Watch Talking at Night and Get an Inside View of a Mobile Crisis Centre
Last year, we produced three films under the Doc Lab Saskatchewan banner. We featured Kristin Catherwood’s Ride about a couple of months ago, and now we’re turning the spotlight on Eric Thiessen’s Talking at Night, about Saskatoon’s 24/7 Mobile Crisis Centre.
The crisis centre has been around for almost 40 years and its workers are on the front line, dealing with urgent and unpredictable situations. They are often the only thing standing between the caller and tragedy. Talking at Night captures the reality of their working lives, quietly observing as these trained professionals deal with everything from suicide prevention to self-harm to child abuse.
Talking at Night – An Idea Is Born
Talking at Night is a small film that takes on a big issue and is successful in its efforts. The need for the crisis centre is clear. There are so many people out there in pain, or in trouble. As part of the Doc Lab Saskatchewan requirements, the documentary needed to be observational in style, with no music, narration or interviews. Thiessen felt the Mobile Crisis Centre was a great candidate, as it provided an environment that audiences could easily immerse themselves in.
“Putting a camera in their small call centre and following the operators’ side of the conversation would be very engaging to viewers, as they would be piecing together an urgent conversation… and get a look at a vital service that few people are even aware of.”
Making an Observational Documentary
Despite what the name might make you think, observational documentaries do require quite a bit of prep work. Since this was a first for Thiessen, he wanted to be sure he was ready. He spent time at the centre and interviewed employees. Listening to them take calls also helped. Then he photographed potential shots and visuals. As he says, “Even though you never know what you’re going to get, you plan as if you do.”
As the film was more experiential than narrative, Thiessen also wrote how he imagined the film would unfold. This way, he could visualize when the pace would quicken and when it would relax. He admits it’s difficult to write for this form. It requires “a tricky balance of vague specificity.” But in order to orient your crew and get them on board, they need a vision to follow.
“If the final version is different from what you set out to make, that’s okay – but you need a place to start from.”
Eric Thiessen, Filmmaker
Thiessen has worked in the Saskatchewan film and video industry for over a decade. Most of his experience is in corporate video and factual series for Canadian TV. He has worked as both a videographer and writer. He also studied Canadian historical films as a focus of his masters’ degree at the University of Calgary. Today, he teaches film history at the Recording Arts Institute of Saskatoon.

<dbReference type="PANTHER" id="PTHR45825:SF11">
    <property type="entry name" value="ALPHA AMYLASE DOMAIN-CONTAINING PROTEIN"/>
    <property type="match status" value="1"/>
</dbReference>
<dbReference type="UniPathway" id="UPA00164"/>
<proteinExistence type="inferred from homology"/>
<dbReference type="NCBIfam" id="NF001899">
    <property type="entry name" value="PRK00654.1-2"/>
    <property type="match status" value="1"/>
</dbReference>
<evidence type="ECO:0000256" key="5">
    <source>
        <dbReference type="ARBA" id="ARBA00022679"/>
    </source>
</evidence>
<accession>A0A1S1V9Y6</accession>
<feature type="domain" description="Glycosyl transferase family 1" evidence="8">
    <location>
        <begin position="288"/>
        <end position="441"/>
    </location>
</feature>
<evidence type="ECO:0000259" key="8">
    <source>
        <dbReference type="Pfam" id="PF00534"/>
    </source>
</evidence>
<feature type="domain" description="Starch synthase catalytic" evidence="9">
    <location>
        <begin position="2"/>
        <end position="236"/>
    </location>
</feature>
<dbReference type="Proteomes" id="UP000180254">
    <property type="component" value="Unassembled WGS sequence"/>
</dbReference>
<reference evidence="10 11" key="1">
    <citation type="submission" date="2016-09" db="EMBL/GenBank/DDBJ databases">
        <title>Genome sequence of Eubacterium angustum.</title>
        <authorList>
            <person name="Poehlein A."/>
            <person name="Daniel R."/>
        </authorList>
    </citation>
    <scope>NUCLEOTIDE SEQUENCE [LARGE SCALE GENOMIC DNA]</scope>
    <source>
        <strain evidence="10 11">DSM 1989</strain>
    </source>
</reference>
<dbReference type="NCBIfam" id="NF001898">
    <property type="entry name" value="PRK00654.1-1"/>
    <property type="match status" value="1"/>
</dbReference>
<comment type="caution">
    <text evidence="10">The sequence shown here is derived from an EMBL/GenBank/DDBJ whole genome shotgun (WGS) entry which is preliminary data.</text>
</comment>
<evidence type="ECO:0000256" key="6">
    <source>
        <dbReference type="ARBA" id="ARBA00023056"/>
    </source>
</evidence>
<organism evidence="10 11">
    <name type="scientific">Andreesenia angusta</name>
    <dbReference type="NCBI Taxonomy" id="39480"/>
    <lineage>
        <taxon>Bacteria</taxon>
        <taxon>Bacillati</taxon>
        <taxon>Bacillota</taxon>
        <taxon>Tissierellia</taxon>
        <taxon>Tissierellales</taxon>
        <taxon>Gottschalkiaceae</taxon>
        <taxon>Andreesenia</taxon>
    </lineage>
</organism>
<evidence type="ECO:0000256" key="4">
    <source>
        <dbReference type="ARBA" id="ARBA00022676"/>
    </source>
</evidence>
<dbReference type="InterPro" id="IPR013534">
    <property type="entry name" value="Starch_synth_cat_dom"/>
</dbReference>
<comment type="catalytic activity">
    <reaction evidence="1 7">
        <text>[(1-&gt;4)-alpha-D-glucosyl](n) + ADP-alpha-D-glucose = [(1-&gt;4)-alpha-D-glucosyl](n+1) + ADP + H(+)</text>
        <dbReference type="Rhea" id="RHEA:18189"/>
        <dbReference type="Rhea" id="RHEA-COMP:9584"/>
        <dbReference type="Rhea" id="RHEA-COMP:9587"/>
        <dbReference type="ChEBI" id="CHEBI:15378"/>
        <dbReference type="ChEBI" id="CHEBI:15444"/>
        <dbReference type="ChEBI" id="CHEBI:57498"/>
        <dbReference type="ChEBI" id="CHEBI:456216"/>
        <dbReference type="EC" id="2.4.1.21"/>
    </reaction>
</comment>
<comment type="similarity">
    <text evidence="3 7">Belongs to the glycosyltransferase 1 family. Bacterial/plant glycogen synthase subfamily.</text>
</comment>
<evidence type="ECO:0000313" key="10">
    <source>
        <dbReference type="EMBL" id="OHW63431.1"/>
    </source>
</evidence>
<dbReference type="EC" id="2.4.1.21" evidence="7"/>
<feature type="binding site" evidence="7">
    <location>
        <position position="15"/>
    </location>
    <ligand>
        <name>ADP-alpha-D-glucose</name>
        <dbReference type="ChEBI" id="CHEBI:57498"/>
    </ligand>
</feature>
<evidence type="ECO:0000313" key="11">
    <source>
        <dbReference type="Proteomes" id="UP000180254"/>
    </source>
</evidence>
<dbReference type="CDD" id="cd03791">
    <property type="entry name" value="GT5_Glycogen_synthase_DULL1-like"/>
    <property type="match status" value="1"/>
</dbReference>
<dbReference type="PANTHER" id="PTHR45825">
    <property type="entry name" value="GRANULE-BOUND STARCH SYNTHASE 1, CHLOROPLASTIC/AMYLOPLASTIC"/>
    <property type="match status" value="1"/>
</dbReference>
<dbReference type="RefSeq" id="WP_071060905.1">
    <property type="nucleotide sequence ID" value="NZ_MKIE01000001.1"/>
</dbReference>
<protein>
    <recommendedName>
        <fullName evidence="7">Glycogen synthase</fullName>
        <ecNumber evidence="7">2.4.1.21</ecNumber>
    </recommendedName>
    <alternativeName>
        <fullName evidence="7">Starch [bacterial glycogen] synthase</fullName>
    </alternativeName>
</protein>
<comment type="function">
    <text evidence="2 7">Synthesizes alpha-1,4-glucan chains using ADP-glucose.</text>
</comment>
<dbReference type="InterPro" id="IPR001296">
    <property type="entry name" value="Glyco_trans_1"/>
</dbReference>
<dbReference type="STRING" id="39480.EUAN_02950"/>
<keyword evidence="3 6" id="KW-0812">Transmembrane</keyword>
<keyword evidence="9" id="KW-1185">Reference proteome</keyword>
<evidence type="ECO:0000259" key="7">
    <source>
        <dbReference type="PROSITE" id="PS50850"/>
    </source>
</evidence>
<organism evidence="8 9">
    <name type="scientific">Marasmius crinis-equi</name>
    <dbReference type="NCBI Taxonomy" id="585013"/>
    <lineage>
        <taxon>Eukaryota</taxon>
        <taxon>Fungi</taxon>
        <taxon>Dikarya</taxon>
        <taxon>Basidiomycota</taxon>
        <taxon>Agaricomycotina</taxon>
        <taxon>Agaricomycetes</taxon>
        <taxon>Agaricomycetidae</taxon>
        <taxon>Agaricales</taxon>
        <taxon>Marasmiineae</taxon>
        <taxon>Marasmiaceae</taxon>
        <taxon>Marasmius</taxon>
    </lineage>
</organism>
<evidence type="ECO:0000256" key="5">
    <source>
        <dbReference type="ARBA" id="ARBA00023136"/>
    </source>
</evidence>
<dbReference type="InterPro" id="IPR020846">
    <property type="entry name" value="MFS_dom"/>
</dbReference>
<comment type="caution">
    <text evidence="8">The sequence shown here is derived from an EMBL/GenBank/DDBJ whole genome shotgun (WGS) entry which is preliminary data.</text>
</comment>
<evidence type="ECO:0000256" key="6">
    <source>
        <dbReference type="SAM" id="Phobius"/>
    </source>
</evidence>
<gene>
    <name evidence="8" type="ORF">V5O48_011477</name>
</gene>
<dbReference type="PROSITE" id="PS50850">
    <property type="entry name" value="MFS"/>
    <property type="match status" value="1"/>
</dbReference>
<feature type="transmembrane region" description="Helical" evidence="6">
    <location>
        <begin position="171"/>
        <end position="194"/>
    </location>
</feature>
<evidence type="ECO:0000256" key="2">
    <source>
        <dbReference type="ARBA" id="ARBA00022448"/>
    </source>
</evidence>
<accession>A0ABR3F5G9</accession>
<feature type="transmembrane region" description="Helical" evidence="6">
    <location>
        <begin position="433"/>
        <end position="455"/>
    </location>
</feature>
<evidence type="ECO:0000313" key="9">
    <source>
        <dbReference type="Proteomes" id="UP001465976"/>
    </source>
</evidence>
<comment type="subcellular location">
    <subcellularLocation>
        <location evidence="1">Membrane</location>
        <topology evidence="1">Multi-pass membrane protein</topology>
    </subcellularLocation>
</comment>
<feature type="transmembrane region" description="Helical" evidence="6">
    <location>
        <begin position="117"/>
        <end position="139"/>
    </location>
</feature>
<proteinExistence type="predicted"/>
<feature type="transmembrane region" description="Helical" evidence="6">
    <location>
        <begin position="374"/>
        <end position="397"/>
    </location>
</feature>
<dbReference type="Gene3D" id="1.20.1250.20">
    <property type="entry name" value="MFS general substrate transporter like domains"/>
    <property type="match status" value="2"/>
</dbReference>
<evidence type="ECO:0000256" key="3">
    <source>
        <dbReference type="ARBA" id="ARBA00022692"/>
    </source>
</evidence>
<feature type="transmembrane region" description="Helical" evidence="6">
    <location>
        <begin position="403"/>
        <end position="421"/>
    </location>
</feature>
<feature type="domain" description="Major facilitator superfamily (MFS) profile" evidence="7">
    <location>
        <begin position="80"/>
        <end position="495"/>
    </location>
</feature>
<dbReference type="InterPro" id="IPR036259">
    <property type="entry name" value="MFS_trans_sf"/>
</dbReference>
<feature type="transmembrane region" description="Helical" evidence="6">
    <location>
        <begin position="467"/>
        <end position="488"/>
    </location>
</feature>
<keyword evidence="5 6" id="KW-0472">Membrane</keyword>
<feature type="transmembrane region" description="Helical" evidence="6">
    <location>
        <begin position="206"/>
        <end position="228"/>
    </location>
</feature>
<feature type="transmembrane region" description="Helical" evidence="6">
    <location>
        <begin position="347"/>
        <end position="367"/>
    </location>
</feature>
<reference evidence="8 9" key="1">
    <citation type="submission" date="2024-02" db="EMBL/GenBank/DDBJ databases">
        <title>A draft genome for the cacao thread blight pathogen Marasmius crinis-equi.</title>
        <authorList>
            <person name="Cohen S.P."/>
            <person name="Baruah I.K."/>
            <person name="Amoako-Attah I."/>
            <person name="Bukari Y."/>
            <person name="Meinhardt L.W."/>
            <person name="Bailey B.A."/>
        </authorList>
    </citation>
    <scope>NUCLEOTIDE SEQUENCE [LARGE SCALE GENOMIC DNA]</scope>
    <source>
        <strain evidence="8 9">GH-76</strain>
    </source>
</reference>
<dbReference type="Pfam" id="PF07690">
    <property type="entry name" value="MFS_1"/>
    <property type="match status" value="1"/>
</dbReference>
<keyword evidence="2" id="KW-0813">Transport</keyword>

Doc Lab Saskatchewan appealed to Thiessen. It provided him the opportunity to work with the NFB, something he had already set his sights on. He was also inspired by the challenge of making a short observational documentary, something completely new to him. But perhaps most importantly, it was the fact that he’d be able to showcase the Mobile Crisis Centre. On a national platform. It was vital to him that people be aware of the services they provide.
“While it’s obviously an important service, and they do inspiring and tremendous work, the calls they receive are a direct reflection of the anxieties and issues facing the people of Saskatoon, and, I would argue, the Canadian population.”
The Doc Lab Saskatchewan Experience
Making Talking at Night with Doc Lab Saskatchewan was a fantastic way for Thiessen to work with the NFB. The process was a fast one, moving from concept to completed film in two months.
“I met with filmmaking experts every step of the way, including my director mentor, Robin Schlaht, my editor, John Gurdebeke, and the post-production team at the NFB studios in Montreal. I felt welcome and supported through the entire process.”
There was a lot of planning during prep. The crew couldn’t anticipate the level of activity at the Mobile Crisis Centre and needed to be ready. Shooting took place over two nights, using the quieter of the two to get insert shots, close-ups, and some b-roll.
The opportunity to work with editor John Gurdebeke was a big part of the learning experience for Thiessen. “I’ve edited most of my own projects for years, so it took some adjusting on my part to get used to sitting back from the keyboard. John is a really talented editor with a fantastic eye… he’s great at listening to my vision and finding ways to express it that I never would have considered, but ultimately loved.
“This whole project is a perfect example of how great things happen when you work with a team of strong and talented people; the finished film is far better than anything one person could make alone.”
Talking at Night is one of three films produced as part of Doc Lab Saskatchewan. The program is a collaboration between The National Film Board of Canada, Creative Saskatchewan, and the Saskatchewan Filmpool Cooperative